Imagine waking up every day feeling sicker and more run down.
Imagine taking more than three dozen prescription pills every day.
Imagine having a graft or a catheter surgically implanted into your body.
Now imagine not knowing why.
Ryan Winkels of Youngsville doesn't have to imagine, it's the reality he lives with every day.
Winkels, who will be 46 this year, is polite but matter of fact on the phone and sounds like a much older man. His voice is slight and reedy and you can hear a grimacing undertone of pain when he speaks. The sound is an instantly noticeable manifestation of the disease that has ravaged his body since he began feeling sick around three years ago.
"For three, three and a half years, I just haven't felt right," Winkels said. "I'm always sick. I'm always tired."
Winkels, who worked with U.S. Securities as a security sergeant before falling ill, went looking for an answer to his medical problem. It would take him a year before he found one.
Two years ago, Winkels was diagnosed with focal segmental glomerulosclerosis (FSGS).
According to the University of North Carolina Kidney Center, "FSGS is named for the scarring, or 'sclerosis', that can be found in the kidneys of people with this disease. When looked at under a microscope, everyone's kidneys contain millions of tiny filters called 'glomeruli'. These filters work much like a colander that you might have in your kitchen. Blood is 'poured into them' as it circulates through the kidney, and the water-like part of the blood drains through. This becomes your urine. When these filters are damaged they become scarred. They are no longer able to filter blood appropriately. This is called 'glomerulosclerosis'."
"They (doctors) don't know how I got it," Winkels said.
Winkels isn't alone, an average of approximately 5,000 new cases of FSGS are diagnosed each year in the United States. Although they have identified risk factors that are more common amongst people with the disease than in the general population, medical researchers have yet to discover what actually causes FSGS. The disease often manifests in people with none of the identified at-risk traits, which makes pinning down reliable indicators difficult.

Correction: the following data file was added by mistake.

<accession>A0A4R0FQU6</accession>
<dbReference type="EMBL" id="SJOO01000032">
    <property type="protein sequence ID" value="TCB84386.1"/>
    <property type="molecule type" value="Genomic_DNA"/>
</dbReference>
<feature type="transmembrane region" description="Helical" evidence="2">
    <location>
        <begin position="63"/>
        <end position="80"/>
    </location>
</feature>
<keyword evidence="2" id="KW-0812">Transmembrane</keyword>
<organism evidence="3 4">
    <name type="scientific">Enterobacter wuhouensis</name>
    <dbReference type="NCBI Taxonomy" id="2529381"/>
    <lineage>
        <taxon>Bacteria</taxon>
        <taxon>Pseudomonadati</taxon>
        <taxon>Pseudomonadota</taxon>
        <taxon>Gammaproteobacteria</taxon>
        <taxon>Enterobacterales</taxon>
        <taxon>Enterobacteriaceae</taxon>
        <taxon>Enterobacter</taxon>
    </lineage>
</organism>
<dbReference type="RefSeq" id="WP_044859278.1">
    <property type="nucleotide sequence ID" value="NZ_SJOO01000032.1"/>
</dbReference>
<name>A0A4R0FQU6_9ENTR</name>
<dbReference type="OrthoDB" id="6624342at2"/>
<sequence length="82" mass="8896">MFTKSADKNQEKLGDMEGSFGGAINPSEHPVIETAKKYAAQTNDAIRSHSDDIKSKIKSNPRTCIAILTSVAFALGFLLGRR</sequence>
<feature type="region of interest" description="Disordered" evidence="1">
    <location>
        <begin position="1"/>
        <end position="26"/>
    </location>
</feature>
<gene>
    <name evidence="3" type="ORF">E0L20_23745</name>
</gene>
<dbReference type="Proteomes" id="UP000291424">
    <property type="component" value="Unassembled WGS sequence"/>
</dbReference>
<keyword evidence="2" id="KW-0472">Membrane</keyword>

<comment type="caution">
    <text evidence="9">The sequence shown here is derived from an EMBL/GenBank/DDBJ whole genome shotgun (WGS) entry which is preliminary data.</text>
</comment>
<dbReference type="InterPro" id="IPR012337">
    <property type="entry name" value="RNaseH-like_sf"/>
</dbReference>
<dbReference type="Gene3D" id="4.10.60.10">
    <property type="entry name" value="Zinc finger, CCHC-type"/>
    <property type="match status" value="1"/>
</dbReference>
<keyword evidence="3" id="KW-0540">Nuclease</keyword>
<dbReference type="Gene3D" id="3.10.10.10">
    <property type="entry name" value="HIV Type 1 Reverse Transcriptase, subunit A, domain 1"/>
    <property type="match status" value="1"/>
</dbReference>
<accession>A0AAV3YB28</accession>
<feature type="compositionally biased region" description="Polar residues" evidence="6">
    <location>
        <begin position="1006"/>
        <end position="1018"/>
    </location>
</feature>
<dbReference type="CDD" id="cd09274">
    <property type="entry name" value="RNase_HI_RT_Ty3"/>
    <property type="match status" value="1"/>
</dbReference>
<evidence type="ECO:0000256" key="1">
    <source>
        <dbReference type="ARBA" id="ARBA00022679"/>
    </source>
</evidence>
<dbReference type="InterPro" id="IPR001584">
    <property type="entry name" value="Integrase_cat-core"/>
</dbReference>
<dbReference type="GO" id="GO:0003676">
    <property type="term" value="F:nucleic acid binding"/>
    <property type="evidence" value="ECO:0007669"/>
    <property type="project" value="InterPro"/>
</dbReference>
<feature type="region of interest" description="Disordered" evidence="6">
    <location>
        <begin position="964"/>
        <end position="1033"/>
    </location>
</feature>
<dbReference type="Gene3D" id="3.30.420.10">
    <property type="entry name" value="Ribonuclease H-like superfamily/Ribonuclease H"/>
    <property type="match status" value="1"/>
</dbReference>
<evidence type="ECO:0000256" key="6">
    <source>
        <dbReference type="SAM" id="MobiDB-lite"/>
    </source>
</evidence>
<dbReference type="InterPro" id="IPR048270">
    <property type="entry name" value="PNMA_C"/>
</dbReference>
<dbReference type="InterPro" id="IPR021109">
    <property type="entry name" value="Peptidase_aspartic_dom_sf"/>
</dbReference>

Winkels said the disease is worsening over time and he's currently getting dialysis treatments, which require either a graft or catheter implant, three times each week. According to him, the treatments will soon become a daily routine.
"I've just steadily gotten to where I'm not getting everything out," he said. "That's just what it takes to get my blood clean. My kidneys just don't keep up."
Winkels is hoping to someday be able to get a new kidney, but hasn't made it onto the transplant list yet. He said he is still navigating the process required to qualify for the list, and has to have weight loss surgery before meeting list requirements.
"I'm jumping through all the hoops to get there," he said
For Winkels, who lives with only his wife now that their two children are adults, the finances of facing the disease have become a point of serious concern. Winkels collects disability as the disease has progressed beyond the point of allowing him to work.
"It ruins you," he said. "By the time my insurance pays anything, there's never enough left. I have over 40 prescriptions. Insurance doesn't cover it all and we pay the rest."
He noted the number of prescriptions he takes, and therefore the toll they take on the couple's finances, will only increase following a kidney transplant.
"It makes me very tired," Winkels said of the disease. "You don't feel like doing anything at all. It causes a lot of pain."
Donations to assist with possible transplant costs for Winkels can be sent to Help HOPE Live, c/o Ryan Winkels. 150 North Radnor-Chestnut Rd., Suite 120, Radnor, PA 19087.